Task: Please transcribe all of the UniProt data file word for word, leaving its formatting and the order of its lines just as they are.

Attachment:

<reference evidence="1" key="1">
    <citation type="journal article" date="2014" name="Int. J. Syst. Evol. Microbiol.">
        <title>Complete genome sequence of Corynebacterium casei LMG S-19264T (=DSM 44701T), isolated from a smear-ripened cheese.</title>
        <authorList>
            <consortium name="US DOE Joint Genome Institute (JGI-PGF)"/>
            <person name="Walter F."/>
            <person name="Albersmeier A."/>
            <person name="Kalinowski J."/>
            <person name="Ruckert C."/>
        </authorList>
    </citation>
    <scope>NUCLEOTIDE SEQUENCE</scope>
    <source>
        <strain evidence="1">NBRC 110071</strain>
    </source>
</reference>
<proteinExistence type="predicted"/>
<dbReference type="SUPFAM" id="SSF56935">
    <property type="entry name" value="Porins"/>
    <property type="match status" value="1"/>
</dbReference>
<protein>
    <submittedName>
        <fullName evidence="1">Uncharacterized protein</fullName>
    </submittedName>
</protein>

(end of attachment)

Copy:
<reference evidence="1" key="1">
    <citation type="journal article" date="2014" name="Int. J. Syst. Evol. Microbiol.">
        <title>Complete genome sequence of Corynebacterium casei LMG S-19264T (=DSM 44701T), isolated from a smear-ripened cheese.</title>
        <authorList>
            <consortium name="US DOE Joint Genome Institute (JGI-PGF)"/>
            <person name="Walter F."/>
            <person name="Albersmeier A."/>
            <person name="Kalinowski J."/>
            <person name="Ruckert C."/>
        </authorList>
    </citation>
    <scope>NUCLEOTIDE SEQUENCE</scope>
    <source>
        <strain evidence="1">NBRC 110071</strain>
    </source>
</reference>
<proteinExistence type="predicted"/>
<dbReference type="SUPFAM" id="SSF56935">
    <property type="entry name" value="Porins"/>
    <property type="match status" value="1"/>
</dbReference>
<protein>
    <submittedName>
        <fullName evidence="1">Uncharacterized protein</fullName>
    </submittedName>
</protein>